José Antonio Ramos Sucre (1890-1930). El poeta insomne / Eduardo Casanova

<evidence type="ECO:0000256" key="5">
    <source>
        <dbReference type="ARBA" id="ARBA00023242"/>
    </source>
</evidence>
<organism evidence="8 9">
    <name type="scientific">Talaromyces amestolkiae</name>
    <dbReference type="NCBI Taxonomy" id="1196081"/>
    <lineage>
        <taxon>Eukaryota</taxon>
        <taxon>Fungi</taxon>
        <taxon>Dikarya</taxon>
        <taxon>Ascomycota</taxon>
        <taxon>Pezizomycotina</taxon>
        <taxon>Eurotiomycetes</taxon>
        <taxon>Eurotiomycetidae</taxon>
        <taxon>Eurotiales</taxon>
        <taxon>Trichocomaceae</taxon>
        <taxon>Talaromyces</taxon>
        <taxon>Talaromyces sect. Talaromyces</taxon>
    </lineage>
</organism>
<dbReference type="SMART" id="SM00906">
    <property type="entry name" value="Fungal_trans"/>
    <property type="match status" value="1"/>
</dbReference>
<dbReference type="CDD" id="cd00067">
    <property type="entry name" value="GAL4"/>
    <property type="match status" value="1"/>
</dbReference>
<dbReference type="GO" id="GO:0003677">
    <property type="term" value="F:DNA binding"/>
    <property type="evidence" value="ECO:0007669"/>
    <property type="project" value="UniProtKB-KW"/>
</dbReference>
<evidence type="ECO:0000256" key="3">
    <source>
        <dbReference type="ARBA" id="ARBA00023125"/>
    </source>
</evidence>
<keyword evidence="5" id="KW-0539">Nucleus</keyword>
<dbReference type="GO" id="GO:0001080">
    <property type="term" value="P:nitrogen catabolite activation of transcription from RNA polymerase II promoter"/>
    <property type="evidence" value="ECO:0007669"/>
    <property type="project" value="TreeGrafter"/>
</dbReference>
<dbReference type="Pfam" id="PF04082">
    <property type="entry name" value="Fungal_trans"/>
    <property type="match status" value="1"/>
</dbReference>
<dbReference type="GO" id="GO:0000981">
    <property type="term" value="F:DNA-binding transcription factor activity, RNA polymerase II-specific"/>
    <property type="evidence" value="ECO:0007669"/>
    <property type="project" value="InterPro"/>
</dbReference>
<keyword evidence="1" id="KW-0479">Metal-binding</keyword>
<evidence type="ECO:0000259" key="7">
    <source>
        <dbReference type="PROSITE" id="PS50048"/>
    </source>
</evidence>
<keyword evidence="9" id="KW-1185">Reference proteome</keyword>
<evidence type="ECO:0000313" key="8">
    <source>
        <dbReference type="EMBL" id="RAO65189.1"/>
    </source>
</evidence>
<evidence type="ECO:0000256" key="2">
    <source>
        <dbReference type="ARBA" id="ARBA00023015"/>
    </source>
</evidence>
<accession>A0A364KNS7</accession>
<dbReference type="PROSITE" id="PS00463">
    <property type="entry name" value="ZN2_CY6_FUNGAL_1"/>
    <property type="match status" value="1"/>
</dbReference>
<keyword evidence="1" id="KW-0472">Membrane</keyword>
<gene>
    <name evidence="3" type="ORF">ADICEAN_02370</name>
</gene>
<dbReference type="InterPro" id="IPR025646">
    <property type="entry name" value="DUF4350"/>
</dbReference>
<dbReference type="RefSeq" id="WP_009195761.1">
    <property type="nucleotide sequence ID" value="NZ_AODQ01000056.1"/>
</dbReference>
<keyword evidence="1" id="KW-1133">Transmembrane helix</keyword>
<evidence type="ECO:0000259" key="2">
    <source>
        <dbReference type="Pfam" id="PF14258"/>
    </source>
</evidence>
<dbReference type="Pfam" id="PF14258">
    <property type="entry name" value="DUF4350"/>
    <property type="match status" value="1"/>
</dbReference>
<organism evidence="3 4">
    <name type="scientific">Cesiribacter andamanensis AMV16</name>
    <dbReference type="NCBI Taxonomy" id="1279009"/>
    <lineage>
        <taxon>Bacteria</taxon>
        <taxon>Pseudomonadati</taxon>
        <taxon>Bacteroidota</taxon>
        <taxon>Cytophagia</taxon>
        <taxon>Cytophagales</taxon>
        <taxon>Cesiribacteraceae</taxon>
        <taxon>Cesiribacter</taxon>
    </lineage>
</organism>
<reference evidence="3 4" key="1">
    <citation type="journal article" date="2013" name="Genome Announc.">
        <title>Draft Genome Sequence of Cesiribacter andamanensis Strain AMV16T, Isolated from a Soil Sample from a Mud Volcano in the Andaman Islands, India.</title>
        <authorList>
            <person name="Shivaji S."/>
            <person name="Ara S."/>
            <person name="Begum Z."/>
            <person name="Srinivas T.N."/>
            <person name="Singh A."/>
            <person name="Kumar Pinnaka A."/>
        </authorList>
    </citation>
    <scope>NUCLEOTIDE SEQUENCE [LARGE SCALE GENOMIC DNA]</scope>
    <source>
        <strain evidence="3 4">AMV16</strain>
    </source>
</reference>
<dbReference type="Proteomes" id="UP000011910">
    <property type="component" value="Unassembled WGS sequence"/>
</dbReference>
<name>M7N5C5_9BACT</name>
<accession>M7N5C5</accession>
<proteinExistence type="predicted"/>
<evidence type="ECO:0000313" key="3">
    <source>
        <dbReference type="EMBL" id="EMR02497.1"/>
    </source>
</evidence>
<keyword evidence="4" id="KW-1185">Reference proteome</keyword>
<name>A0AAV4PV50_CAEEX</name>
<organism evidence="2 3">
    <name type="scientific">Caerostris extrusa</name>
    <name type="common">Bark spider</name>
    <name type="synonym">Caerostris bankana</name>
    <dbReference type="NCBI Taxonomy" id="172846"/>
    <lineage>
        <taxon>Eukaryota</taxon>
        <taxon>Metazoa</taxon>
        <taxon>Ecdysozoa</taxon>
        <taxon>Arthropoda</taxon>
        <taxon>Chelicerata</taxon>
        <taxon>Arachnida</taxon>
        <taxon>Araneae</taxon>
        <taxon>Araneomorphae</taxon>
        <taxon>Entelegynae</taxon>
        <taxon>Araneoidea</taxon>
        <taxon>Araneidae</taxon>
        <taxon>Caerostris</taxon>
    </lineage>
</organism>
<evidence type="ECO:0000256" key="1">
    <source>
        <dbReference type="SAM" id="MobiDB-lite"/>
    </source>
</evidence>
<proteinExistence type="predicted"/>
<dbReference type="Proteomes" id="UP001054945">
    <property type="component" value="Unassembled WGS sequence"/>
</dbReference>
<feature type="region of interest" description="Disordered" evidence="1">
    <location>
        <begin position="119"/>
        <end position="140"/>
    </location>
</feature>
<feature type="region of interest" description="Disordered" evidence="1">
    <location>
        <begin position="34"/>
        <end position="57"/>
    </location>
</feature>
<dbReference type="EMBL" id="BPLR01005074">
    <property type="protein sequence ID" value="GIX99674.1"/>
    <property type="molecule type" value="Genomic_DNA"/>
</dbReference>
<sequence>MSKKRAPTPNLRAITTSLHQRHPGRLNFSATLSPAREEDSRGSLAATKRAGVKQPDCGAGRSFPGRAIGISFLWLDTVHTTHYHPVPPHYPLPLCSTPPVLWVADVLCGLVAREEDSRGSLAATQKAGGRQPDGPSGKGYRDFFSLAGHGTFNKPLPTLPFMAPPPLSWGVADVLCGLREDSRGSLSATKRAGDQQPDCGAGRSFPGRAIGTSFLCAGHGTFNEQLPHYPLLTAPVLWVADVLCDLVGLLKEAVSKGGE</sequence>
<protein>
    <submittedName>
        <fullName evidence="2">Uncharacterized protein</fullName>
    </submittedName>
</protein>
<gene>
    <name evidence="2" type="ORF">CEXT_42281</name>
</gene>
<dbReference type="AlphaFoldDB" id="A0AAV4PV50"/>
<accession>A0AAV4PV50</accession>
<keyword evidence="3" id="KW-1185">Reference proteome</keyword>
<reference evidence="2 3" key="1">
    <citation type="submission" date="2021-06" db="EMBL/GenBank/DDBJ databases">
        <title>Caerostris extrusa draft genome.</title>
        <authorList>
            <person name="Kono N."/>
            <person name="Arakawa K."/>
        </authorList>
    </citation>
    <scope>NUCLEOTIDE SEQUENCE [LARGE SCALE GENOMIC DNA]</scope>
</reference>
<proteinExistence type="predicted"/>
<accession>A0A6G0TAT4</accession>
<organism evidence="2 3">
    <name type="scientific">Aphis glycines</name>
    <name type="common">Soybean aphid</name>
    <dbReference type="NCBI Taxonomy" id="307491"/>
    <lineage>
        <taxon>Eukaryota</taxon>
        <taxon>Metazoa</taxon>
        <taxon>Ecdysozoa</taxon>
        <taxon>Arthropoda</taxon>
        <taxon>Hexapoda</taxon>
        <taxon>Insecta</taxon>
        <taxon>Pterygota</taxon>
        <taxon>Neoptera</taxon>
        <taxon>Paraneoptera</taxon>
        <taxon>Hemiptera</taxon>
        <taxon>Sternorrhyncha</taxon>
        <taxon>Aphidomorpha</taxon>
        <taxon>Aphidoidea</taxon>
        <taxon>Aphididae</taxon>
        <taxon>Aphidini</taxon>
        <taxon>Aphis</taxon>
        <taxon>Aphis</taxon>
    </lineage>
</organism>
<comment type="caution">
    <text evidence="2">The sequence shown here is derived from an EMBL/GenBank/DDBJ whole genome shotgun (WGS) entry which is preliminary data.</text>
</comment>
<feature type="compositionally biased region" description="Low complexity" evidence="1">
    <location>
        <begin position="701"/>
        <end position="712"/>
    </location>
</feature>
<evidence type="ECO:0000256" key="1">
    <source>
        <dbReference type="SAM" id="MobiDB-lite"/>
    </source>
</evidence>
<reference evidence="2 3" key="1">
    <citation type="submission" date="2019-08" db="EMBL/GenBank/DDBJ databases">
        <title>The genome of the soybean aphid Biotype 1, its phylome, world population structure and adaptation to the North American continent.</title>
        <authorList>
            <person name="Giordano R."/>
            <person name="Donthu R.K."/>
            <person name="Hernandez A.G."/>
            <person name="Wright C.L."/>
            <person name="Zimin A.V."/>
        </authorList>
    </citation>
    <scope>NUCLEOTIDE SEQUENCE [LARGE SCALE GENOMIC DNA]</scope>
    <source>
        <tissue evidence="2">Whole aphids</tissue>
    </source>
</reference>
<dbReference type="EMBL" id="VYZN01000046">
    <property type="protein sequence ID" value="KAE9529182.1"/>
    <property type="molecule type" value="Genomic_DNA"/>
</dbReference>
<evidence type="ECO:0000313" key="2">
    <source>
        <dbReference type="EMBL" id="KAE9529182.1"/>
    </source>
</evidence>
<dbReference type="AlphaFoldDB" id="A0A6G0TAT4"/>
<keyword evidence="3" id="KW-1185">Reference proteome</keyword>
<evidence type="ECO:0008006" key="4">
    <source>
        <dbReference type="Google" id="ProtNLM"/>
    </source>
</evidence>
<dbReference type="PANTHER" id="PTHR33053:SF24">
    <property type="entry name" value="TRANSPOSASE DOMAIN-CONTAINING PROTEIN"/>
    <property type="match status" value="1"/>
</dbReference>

José Antonio Ramos Sucre (1890-1930). The Insomniac Poet